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Blowing along

County commissioners paved the way Monday toward granting a tax abatement to wind power giant Duke Energy. ..."I didn't feel like it's a benefit to the citizens of Ector County," he said. Simmons said wind turbines deteriorate quickly, and chances are they won't be worth much once a 10-year abatement is up, leaving little to nothing to collect property tax off of. He also said there's no guarantee permanent jobs would be created in Ector County since the majority of the Notrees Windpower Project is located in Winkler County.

County commissioners paved the way Monday toward granting a tax abatement to wind power giant Duke Energy.

Commissioners approved creating a reinvestment zone to determine the boundaries of where the abatement would take affect if passed. This step had to be taken before an official abatement agreement is considered according to Gary Vest, the economic development director for the Odessa Chamber of Commerce.

County Judge Susan Redford said Duke hasn't filed an official abatement request with the county yet, but the company has approached the chamber with a proposed 10-year, 100 percent property tax abatement - to begin in 2010 - for phase 1B of the Notrees Windpower Project, which would place 11 wind turbines on a strip of land on the westernmost edge of Ector County. Vest said it's about $27 million worth of capital investment.

The majority of the proposed reinvestment zone stretches into Winkler County, where Duke has already placed 65 turbines, Vest said.

The entire phase 1B project calls for 40 wind turbines, giving Ector County 28 percent of them. Duke plans to start construction during the first quarter of 2009.

Commissioner Greg Simmons was the only no vote.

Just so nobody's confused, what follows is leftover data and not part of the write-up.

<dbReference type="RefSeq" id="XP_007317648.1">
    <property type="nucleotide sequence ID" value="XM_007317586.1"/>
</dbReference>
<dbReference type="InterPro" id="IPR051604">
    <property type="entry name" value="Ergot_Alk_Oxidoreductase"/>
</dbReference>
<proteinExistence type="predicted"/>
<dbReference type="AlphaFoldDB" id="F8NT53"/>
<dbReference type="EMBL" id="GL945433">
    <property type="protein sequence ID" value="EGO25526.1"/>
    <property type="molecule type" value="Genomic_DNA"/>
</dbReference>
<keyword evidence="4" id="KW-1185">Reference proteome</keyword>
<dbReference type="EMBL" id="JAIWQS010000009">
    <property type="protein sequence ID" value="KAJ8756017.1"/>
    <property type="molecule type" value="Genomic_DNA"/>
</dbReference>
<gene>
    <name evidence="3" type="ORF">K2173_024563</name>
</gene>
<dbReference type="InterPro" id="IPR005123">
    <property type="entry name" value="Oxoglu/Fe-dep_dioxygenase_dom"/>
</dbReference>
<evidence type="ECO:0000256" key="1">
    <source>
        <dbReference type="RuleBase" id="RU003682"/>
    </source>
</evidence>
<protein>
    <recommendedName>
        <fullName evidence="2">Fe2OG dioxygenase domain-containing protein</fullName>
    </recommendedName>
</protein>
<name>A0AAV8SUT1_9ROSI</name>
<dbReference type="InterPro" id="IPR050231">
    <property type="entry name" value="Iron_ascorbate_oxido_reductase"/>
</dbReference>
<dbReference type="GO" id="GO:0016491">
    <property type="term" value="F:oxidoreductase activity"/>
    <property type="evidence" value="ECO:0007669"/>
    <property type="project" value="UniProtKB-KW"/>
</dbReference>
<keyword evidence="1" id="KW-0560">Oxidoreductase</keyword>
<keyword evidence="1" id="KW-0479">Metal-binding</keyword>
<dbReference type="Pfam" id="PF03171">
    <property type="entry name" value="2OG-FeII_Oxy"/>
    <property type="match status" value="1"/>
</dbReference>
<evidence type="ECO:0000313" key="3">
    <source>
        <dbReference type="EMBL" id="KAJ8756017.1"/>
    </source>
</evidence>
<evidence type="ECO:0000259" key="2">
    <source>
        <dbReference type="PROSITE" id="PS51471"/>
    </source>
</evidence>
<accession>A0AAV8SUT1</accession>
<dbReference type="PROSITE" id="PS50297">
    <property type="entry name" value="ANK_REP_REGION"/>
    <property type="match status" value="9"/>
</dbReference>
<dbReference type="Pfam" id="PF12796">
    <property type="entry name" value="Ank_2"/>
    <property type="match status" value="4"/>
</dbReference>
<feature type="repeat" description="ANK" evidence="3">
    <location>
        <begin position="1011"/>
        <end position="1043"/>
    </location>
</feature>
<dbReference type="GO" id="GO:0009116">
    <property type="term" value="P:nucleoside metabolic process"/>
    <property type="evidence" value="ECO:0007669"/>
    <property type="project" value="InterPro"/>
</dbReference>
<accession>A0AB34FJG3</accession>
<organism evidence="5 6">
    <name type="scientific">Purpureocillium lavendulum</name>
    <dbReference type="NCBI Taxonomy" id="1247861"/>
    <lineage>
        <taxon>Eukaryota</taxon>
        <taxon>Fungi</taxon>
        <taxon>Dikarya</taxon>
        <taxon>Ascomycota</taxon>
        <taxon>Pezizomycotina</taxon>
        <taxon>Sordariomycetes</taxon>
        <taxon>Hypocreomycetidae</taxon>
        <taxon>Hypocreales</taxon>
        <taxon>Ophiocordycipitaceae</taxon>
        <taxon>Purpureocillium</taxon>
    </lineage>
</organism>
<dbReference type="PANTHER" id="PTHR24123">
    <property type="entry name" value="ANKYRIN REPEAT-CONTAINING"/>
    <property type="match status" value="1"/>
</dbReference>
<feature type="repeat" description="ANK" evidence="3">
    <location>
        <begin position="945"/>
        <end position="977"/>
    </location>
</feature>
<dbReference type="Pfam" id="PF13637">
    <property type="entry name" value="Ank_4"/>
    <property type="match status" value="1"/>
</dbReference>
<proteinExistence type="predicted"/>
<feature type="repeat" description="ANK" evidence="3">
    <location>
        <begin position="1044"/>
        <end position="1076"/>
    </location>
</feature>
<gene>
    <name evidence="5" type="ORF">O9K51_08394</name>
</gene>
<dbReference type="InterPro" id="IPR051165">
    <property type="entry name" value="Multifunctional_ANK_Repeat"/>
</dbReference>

"I didn't... more [truncated due to possible copyright]  

County commissioners paved the way Monday toward granting a tax abatement to wind power giant Duke Energy.

Commissioners approved creating a reinvestment zone to determine the boundaries of where the abatement would take affect if passed. This step had to be taken before an official abatement agreement is considered according to Gary Vest, the economic development director for the Odessa Chamber of Commerce.

County Judge Susan Redford said Duke hasn't filed an official abatement request with the county yet, but the company has approached the chamber with a proposed 10-year, 100 percent property tax abatement - to begin in 2010 - for phase 1B of the Notrees Windpower Project, which would place 11 wind turbines on a strip of land on the westernmost edge of Ector County. Vest said it's about $27 million worth of capital investment.

The majority of the proposed reinvestment zone stretches into Winkler County, where Duke has already placed 65 turbines, Vest said.

The entire phase 1B project calls for 40 wind turbines, giving Ector County 28 percent of them. Duke plans to start construction during the first quarter of 2009.